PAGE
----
“I think what I’d do if I were Brady is study Cris Collinsworth—and honest to goodness, I don’t say that because I work for NBC,” he wrote. “I say it because Collinsworth knows how to talk X’s-and-O’s conversationally, he’s an easy listen, and he can criticize when the time comes.”
Interestingly, last week, Collinsworth says he hears from most former players that are getting ready to make the jump to broadcasting. He was surprised he never heard from Tom Brady before FOX announced their deal.
King had two other suggestions. The first was that Brady watch multiple games from start to finish so that he can hear what the give-and-take between a broadcaster and analyst sounds like. The other is that he has to commit to being interesting and not censoring himself. King has faith that Brady will be able to do that.
“He’ll know that to be good, he has to get out of his comfort zone of all niceties and tell it like it is. On that LeBron James show last year, Brady said, ‘Ninety percent of what I say is not what I’m thinking. There’s a part of me that doesn’t like conflict, so in the end I always just try to play it super-flat.’ That has to end once he’s on TV if he wants to be any good.”
Nick Wright Critical Of ABC Crew As Giannis Antetokounmpo Struggles In Game 7
“He reminded his followers on Twitter that the two-time MVP has put together some amazing performances in this series.”
Giannis Antetokounmpo started hot in Game 7 on Sunday. By the time the game ended though, the Boston Celtics were on their way to Miami for Game 1 of the Eastern Conference Finals and the defending champions were headed back to Milwaukee.
The Celtics’ defense gave the Milwaukee Bucks fits in the second half. The ABC broadcast put a special spotlight on Antetokounmpo, who got multiple drives to the basket that he could not finish.
“The best has got to show up when the best is needed, and Giannis has been disappointing,” said Mark Jackson over a package of highlights of Giannis missing shots. “As great of a player as he is, given credit to the Celtics’ defense, but he has struggled offensively time and time again.”
Nick Wright of FS1 noticed and he didn’t appreciate it. He reminded his followers on Twitter that the two-time MVP has put together some amazing performances in this series.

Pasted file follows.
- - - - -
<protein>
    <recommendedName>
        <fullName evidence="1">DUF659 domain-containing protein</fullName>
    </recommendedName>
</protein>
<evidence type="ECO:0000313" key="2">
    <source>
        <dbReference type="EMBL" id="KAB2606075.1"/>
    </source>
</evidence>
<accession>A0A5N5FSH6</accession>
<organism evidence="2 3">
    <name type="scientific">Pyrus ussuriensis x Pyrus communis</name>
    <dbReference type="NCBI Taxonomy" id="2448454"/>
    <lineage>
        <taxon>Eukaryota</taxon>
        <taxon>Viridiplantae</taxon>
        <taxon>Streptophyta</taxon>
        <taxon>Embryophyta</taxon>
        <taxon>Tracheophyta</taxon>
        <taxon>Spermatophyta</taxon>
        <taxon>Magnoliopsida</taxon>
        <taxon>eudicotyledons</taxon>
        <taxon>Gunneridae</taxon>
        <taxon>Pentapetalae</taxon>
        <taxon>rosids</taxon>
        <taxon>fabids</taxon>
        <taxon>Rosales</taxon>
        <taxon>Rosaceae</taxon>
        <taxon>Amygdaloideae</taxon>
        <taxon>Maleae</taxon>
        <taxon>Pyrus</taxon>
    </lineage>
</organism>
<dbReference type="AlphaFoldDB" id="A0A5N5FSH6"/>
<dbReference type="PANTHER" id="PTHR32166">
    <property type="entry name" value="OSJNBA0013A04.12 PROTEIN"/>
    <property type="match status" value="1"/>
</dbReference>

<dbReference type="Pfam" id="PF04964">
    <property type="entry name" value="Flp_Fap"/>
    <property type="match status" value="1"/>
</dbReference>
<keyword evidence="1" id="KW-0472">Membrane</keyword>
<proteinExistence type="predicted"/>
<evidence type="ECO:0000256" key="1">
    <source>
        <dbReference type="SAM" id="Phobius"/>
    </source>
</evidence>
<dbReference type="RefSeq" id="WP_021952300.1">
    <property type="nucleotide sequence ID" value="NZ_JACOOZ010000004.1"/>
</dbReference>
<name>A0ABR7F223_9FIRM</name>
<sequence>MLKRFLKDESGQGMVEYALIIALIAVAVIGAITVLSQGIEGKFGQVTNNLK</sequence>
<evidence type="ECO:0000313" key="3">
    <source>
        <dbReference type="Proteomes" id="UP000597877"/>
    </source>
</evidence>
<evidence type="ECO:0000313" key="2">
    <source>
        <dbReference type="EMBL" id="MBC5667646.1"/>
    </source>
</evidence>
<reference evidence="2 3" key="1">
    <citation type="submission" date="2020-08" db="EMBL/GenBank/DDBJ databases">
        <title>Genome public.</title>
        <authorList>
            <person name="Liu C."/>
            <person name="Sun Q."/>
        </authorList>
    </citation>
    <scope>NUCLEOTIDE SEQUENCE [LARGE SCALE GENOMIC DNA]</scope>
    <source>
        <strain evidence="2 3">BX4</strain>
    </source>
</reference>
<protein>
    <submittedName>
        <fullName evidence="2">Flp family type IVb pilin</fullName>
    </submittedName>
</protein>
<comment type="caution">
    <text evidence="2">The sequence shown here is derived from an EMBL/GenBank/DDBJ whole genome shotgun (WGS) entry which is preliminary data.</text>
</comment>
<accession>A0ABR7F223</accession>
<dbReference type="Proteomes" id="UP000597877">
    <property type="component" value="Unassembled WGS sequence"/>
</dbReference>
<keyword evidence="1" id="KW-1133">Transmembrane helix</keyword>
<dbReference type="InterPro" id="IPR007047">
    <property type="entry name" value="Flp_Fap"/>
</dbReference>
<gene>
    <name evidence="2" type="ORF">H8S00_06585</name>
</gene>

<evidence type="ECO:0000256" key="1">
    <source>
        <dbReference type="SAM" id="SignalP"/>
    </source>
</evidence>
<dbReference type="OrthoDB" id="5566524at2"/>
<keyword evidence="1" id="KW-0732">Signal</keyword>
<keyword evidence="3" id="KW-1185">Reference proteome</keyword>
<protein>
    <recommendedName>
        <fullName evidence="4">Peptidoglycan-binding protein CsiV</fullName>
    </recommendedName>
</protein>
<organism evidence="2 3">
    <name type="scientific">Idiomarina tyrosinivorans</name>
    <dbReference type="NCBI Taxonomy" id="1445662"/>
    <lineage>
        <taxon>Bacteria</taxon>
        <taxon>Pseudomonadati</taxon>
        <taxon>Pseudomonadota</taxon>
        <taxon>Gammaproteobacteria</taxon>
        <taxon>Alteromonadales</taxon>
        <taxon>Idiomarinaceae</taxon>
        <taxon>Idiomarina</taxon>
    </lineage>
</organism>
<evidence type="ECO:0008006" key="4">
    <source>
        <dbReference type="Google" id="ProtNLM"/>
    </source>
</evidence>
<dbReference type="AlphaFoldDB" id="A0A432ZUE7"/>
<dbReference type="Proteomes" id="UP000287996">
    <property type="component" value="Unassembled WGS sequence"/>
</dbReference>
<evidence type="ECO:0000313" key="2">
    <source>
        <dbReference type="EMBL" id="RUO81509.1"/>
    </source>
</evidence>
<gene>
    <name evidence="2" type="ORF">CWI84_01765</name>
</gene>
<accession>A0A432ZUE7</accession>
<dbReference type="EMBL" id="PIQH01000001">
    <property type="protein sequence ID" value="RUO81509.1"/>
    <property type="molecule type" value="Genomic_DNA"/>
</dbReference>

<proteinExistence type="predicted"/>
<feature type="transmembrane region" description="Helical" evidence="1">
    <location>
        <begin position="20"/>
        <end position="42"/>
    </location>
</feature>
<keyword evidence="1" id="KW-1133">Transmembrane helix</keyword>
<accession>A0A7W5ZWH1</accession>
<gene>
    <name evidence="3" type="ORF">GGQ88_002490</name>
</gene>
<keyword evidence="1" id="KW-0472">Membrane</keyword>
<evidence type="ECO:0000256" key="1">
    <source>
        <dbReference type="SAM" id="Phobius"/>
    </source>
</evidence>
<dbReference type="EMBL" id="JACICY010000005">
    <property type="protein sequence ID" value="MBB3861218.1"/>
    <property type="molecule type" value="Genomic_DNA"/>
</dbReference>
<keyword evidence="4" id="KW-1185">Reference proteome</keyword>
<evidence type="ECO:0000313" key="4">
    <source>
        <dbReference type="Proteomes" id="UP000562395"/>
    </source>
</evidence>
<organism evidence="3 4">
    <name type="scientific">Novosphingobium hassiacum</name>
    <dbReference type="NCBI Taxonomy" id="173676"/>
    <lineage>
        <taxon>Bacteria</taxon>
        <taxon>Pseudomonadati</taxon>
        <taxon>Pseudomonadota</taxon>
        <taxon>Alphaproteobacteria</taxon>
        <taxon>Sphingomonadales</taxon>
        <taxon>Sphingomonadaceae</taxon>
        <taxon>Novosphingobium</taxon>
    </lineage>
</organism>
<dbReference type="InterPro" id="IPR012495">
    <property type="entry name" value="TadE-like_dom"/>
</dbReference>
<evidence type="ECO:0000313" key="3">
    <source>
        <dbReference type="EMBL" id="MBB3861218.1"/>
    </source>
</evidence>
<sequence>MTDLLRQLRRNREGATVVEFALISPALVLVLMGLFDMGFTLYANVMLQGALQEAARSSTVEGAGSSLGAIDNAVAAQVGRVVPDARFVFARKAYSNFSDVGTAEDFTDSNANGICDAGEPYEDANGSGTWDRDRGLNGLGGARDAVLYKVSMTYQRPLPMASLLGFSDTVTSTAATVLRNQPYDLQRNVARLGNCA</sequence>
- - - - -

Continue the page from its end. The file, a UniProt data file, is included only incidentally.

Mike Been, Mark Jackson, and Jeff Van Gundy were not particularly hard on Giannis. The trio made the typical comments we hear when things aren’t going a great player’s way.
Wright did not harp on the issue beyond the single tweet. The outcome was not in doubt as the clock winded down. He gave credit to the Celtics rather than tweet about the Bucks or Giannis.
Stephanie McMahon: WWE Is A Better Advertising Investment Than Sports
“We can script the buzzer-beater moments, we can script the Hail Marys.”
Everyone knows that professional wrestling is scripted. The storylines, the outcomes of matches, all of it is predetermined. But in the eyes of WWE, that’s what makes their product so different, and better than traditional sports.
WWE Chief Brand Officer Stephanie McMahon told Deadline that when it comes to pitching advertisers, sports entertainment allows room for a range of different approaches to make something work.
“We can script the buzzer-beater moments, we can script the Hail Marys,” she said. “We have a leg up on sports. … You may object to what we do, but you’re never going to be bored.”
McMahon added that WWE has a much easier process in dealing with sponsors. Everything is handled in-house.
“We own all of the IP,” she said. “When brands deal with us, they just deal with us. We create something together.”
WWE is coming off a positive Q1 earnings report, which had the company up 27% in total revenue. Its two weekly primetime shows, Monday Night RAW and Friday Night SmackDown, continue to do well in ratings, and all special and pay-per-view events, in addition to its streaming platform WWE Network, are all housed on Peacock.